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Lot Details

Signed 'Husain' twice (upper right and on the reverse)

Saffronart / Lot 72 / Summer Online Auction / Modern and Contemporary Indian Art / 16 - 17 June 2010
Acquired from the above by the present owner

The equine figure is an integral part of M.F. Husain's huge body of work, his fixation with the subject started as a young boy watching the tazias on the annual Muharram procession and would continue throughout his entire career; amalgamating various influences into a composite form to come up with a style that is uniquely his own. Arguably one of his most important motifs, the horses have become a pivotal part of Husain's oeuvre since he first embarked on the subject in 1951.

In this large work, the bodies of eight bucking and rearing horses are dramatically intertwined against a deep crimson red backdrop, breaking free of the symbolic frame they are in. They are shown in frenzy, galloping towards the setting sun, half-visible on the right. Husain's use of vibrant primary colors and strong lines lend his horses a raw and potent presence that reflects movement and gives the overall composition a dynamic quality.

Much like his other works, Husain relies heavily on symbolism to accentuate this composition. Here, he evokes the iconography of Surya or the Sun God which is often depicted riding a chariot pulled by seven horses that represents the seven colors of visible light and the seven days of the week. The dominating color red in the current picture is also attributed to him. In medieval Hinduism, Surya is also an epithet for the major Hindu Gods - Shiva, Brahma, and Vishnu.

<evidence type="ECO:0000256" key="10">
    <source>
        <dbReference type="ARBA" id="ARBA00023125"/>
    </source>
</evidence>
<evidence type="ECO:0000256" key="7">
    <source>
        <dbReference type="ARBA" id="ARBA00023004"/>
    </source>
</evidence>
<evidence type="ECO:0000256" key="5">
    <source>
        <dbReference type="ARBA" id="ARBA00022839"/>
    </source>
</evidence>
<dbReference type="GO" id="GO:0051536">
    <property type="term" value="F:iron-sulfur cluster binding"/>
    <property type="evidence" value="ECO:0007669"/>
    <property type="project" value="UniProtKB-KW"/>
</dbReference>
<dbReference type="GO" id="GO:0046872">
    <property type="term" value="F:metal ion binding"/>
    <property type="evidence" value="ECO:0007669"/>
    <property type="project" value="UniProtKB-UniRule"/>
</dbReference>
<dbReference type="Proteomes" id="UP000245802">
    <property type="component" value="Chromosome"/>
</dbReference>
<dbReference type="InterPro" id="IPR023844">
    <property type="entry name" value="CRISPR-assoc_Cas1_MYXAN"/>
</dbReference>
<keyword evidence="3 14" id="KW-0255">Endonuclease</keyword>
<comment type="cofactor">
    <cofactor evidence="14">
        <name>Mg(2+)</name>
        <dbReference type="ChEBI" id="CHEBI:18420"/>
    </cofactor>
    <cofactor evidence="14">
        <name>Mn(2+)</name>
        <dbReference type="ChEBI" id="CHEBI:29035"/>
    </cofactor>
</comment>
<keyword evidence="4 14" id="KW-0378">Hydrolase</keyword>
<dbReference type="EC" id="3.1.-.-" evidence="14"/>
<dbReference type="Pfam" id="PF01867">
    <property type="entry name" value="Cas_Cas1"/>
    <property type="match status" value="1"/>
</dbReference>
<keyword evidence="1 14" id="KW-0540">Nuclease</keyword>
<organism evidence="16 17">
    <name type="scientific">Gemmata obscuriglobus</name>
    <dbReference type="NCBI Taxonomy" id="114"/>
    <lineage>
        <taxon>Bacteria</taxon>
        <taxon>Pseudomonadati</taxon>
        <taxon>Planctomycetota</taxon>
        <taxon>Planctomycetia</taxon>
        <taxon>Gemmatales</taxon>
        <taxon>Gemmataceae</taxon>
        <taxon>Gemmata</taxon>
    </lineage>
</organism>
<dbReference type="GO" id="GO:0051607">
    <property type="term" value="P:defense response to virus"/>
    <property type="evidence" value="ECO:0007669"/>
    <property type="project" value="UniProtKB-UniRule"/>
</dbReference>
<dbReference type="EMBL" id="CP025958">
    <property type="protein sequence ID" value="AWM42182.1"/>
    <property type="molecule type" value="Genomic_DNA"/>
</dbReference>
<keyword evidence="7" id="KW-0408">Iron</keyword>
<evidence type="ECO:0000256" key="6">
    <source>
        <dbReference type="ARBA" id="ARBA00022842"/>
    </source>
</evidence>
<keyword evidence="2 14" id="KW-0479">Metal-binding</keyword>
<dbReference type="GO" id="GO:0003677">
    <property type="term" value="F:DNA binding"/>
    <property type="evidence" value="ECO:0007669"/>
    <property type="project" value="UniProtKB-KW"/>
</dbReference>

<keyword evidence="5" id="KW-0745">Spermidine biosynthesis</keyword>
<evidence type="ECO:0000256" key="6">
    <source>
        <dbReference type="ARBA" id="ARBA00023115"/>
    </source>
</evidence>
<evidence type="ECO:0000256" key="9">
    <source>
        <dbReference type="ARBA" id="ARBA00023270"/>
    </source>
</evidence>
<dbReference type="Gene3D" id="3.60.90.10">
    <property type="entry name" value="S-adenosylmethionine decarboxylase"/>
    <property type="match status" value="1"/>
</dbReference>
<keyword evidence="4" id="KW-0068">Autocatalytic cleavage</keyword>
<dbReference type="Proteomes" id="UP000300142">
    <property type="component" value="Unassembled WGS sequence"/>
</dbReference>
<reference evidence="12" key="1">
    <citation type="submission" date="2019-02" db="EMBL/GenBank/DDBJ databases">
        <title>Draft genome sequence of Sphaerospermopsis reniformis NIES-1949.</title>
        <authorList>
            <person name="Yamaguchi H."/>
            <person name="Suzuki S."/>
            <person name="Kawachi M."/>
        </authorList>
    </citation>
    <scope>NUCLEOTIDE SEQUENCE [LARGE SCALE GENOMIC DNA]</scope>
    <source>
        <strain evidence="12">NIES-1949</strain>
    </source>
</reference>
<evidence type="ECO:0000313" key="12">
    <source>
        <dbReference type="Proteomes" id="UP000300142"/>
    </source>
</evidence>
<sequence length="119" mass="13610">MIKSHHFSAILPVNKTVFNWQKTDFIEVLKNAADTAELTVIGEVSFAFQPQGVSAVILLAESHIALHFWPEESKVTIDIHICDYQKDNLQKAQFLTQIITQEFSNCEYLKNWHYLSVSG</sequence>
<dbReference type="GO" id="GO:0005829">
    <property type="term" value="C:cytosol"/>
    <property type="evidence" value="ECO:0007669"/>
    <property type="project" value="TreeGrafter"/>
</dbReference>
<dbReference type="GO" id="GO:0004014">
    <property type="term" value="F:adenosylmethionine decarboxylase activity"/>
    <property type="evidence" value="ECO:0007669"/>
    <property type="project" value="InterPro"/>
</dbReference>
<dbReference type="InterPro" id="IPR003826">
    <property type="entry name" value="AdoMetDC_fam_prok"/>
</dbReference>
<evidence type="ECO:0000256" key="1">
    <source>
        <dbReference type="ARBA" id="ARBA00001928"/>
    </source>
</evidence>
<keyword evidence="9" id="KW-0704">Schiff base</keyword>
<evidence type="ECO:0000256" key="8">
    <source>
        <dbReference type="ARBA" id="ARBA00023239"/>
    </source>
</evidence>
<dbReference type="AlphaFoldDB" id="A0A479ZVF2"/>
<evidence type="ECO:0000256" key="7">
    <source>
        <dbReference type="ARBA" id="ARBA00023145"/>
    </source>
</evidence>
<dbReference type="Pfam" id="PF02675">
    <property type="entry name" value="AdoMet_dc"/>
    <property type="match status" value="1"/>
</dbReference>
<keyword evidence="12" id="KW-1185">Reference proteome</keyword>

In adding the eighth horse, Husain took some creative license from the usual portrayal of the anthropomorphic Sun God. Supposedly, this is a nod to ancient China, a source of inspiration for his rendering of horses, and a civilization where both the number eight and the horse were regarded as signs of luck and harmony. Another ancient Indian belief associated with the eighth white horse is that Kalki, the forthcoming avatar of Vishnu, is meant to arrive riding a white horse at the very end of time.

Husain's horses whether it be a single monumental creature or in a group in a carefully composed picture, evoke a multitude of meanings and serves as an archetype that represents a plethora of cultural and art historical influences that have shaped and informed Husain’s unique artistic vocabulary. "Altogether, the horse paintings of Husain done over several decades represent some of his finest works and demonstrate the power of his draftsmanship, his deep understanding of the myths associated with the horse in the multi-faceted Indian artistic and cultural tradition, and his talent to invest them with a new contemporary meaning[...] (K. Bikram Singh, Maqbool Fida Husain, New Delhi, 2008, p. 169 & 192)

Maqbool Fida Husain

(1915 - 2011)
Born in Pandharpur, Maharashtra, in 1915, Husain moved to Mumbai in 1937 where he sustained himself by painting cinema hoardings and designing furniture and toys. A self-taught artist, Husain was invited to join the Progressive Artists Group in 1947 by F.N. Souza after his first public exhibition of paintings. Most recently, his work has been featured in solo shows including ‘M.F. Husain: Early Masterpieces 1950s-1970s at the David Winton Bell Gallery, Providence in 2010; ‘Epic India’ at the peabody Essex Museum, Salem, in 2006-07; and ‘Early Masterpieces 1950-70s, at Asia House Gallery, London, in 2006. Husain was nominated to the Rajya Sabha, India’s Upper House of Parliament in 1986-92, during which he pictorially recorded its events, which were then published in 1994. The Government of India awarded him with a Padma Shri in 1966, a Padma Bhushan in 1973 and Padma Vibhushan in 1991, all high civilian honours. In 1971, Husain was invited to exhibit as a special invitee with Pablo Picasso at the Sao Paulo Biennale, Brazil. In 2004, he was awarded the Lalit Kala Ratna by the Lalit Kala Akademi, New Delhi. Husian passed away in London in 2011.